Post STM Update (Kaitlyn Hirakawa)
The following is a post short-term missions trip update by Lighthouse’s Kaitlyn Hirakawa.
During the month of June, I got the opportunity to be sent as a missionary to a country in East Asia. I went along with an organization named Cru in a group of 12 other people: 3 team leaders, 2 children, 1 staff member, and 6 college students. For 5 weeks, we took Asian language classes, and went to different university campuses to make friends, and eventually share the gospel with our new friends. In a typical week, we would have classes for 4 days of the week, and we would be talking to students on campus or prayer walking for 5 days of the week. We also had a team bible study through Galatians, as well as discipleship time, and family dinners with the whole team. Since the short-term missionaries were still in East Asia while we were there, we got to have some overlap of students to talk with and hanging out.
In the first couple weeks, it was hard to get used to our surroundings and the language. None of our team members could speak the language fluently, but we had the help of our classes and the short-term missionaries. It was difficult not being able to convey my most simplistic needs to people working in the stores and restaurants. Many of the people there had assumed that I was someone that was from East Asia or was the tour guide of the group, so the people there had a hard time understanding that I could not speak their language even though I looked like them. This made me more hesitant to talk to the students at the universities because it took a solid 10-20 minutes to try to explain how I could not speak their language. I later realized that I doubted God’s work to use me just as I am to do his work. Throughout the whole trip, God had given me East Asian students who were very patient with my terrible language skills and were very understanding.
During the course of the mission, God had protected us from having security issues with the students, government, and security. East Asia is not friendly to missionaries and has laws against sharing the gospel to this region, yet we were still able to come in and evangelize to students without opposition. I think the biggest prevention of sharing the gospel in this region is that a lot of Christians from the region do not share the gospel with their children or even their family because of the risks of being caught sharing what they believe. It is not common for people in this culture to share what they believe because they are told to keep quiet. It is surprising that many of the students who we had talked to know a Christian or knew someone whose parents or relative was a believer.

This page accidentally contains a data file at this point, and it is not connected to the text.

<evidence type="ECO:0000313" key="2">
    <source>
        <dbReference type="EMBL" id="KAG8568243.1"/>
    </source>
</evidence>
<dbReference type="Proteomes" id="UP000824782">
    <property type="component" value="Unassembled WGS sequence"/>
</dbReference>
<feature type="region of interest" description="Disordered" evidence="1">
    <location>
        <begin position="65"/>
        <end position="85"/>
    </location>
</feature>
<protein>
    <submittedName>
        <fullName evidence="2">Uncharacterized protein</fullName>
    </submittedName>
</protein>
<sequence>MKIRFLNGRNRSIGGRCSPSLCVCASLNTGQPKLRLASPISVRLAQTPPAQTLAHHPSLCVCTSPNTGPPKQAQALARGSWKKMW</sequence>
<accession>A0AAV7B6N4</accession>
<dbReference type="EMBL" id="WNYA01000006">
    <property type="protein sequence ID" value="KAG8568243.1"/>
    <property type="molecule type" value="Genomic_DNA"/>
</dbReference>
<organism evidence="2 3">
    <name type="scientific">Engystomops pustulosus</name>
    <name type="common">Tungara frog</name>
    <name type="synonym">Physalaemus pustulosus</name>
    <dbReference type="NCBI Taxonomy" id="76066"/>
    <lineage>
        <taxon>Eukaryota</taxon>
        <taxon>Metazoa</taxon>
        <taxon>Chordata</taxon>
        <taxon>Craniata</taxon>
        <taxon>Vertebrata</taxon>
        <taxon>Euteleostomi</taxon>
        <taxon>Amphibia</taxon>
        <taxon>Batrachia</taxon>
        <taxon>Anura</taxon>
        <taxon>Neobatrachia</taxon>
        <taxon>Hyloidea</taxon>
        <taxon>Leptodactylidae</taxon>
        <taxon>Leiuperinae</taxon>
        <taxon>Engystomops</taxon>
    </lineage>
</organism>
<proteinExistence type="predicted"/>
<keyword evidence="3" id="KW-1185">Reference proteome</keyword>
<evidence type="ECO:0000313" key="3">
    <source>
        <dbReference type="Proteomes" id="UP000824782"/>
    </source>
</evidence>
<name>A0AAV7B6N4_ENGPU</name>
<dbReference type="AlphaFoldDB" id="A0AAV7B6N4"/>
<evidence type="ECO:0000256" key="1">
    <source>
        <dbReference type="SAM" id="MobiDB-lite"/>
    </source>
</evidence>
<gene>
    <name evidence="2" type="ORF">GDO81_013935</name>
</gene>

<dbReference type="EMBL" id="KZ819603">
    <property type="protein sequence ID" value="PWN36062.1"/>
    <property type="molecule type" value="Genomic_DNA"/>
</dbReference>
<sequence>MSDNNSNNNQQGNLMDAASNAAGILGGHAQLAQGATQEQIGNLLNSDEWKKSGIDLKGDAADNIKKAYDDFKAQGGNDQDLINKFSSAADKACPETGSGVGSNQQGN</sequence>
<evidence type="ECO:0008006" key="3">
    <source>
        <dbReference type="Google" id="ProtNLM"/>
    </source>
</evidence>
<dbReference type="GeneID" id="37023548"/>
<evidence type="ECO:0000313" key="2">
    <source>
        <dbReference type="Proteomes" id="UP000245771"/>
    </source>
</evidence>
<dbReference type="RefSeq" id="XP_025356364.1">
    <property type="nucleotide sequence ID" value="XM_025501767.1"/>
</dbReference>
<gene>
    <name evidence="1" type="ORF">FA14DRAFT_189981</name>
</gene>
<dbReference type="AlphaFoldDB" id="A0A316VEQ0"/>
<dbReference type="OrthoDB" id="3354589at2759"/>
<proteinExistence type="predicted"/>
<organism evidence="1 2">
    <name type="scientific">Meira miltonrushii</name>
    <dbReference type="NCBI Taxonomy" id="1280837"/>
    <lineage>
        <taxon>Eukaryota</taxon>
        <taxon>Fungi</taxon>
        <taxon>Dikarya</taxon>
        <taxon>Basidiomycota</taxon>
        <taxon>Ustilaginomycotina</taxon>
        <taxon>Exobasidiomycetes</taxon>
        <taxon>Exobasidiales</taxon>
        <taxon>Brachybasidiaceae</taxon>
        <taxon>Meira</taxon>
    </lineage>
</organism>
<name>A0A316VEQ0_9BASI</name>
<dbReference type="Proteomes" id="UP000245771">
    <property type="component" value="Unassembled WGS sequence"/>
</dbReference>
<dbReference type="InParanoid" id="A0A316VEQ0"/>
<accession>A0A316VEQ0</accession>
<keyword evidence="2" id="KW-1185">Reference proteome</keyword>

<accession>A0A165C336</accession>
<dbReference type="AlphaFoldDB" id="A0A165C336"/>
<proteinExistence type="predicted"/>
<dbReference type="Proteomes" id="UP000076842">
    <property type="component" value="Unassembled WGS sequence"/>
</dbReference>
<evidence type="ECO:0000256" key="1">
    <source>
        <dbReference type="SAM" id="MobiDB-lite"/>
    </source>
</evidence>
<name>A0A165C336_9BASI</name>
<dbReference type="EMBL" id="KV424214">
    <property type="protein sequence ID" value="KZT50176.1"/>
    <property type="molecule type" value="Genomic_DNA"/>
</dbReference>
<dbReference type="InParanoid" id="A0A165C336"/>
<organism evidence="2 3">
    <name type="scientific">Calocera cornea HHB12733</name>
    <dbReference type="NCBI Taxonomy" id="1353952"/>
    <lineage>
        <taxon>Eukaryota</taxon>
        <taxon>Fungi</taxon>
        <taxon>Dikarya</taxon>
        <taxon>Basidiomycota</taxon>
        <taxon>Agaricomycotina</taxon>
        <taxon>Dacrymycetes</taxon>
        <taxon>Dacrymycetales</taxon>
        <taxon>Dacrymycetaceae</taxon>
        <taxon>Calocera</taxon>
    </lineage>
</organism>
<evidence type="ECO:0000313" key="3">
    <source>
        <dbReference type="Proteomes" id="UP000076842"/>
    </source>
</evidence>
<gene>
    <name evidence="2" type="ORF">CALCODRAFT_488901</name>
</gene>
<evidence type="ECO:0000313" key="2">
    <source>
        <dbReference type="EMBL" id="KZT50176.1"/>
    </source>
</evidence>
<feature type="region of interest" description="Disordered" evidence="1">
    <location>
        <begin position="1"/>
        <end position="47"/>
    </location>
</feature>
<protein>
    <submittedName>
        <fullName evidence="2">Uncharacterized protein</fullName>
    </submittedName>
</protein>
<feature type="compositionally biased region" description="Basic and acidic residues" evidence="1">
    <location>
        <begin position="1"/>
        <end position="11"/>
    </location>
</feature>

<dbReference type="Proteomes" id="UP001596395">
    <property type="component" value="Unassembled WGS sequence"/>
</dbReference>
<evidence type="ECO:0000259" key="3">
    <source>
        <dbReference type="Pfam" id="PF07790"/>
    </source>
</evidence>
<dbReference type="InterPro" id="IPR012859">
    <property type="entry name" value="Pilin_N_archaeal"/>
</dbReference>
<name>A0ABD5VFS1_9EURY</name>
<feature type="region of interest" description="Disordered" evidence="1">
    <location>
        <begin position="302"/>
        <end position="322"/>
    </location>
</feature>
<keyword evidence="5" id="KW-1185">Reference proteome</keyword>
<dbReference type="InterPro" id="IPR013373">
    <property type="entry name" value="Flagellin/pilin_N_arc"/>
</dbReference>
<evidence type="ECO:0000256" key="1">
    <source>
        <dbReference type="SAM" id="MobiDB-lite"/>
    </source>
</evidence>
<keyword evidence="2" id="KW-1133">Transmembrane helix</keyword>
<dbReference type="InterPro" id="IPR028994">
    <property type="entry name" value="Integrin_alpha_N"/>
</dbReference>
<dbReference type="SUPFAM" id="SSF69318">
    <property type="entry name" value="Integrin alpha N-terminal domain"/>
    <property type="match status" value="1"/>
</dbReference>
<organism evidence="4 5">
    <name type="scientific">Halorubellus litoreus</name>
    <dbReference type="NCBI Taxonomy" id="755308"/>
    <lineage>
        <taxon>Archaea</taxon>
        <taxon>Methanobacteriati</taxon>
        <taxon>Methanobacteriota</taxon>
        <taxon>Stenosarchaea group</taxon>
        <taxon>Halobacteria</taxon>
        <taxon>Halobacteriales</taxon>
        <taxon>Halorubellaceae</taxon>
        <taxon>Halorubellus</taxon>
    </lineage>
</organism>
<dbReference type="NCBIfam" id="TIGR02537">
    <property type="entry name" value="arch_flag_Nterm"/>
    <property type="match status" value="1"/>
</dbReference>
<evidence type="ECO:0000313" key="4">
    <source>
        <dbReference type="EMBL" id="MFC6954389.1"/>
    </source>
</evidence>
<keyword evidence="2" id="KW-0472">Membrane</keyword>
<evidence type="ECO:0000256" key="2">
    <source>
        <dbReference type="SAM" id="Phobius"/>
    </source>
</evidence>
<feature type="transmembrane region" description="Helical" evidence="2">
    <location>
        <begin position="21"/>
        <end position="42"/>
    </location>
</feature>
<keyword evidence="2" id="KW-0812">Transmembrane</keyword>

Overall, what happened to be the most encouraging during this trip was the unexpected moments of God’s faithfulness. Before coming to East Asia, I got the chance to talk to two of the national staff with Cru who are working as long term missionaries in East Asia. I got to meet them again in their country and hear their testimonies. I also got to talk with Cheryl, who was from Canada and came to East Asia without any knowledge of Asian language. This was encouraging because Cheryl has been in East Asia for more than 5 years and is able to converse with students and other staff members almost fluently.
Another moment happened to be in the middle of the trip. Since I have not been on another mission trip before, I did not know what to expect as far as results go, but I was a little disappointed that all of our work did not look like progress in my eyes. I had prayed that God would just have one person come to receive Christ during our trip, and on the last full week of ministry, our team leader Scott shared his story about how he shared the gospel with a student named Riley, and he prayed to receive Christ and was going to start being involved in a church in the city. Lastly, I am blessed to have been able to share the gospel with two of my friends: Lily and Christine. Both of these ladies have listened to the gospel with open ears and open hearts and have gotten into contact with Christian students on their campus who will continue sharing the gospel with them and show them what the gospel looks like in our day to day lives.
In conclusion, God is working around the world, even in countries that are closed off to free sharing of the gospel. This summer, God used our team to talk to 100 East Asian students. We talked about spirituality and the purpose of life with 32 of those students and shared a quick summary of the gospel to 17 of them. We shared the full gospel with 7 students and one student prayed to receive Christ.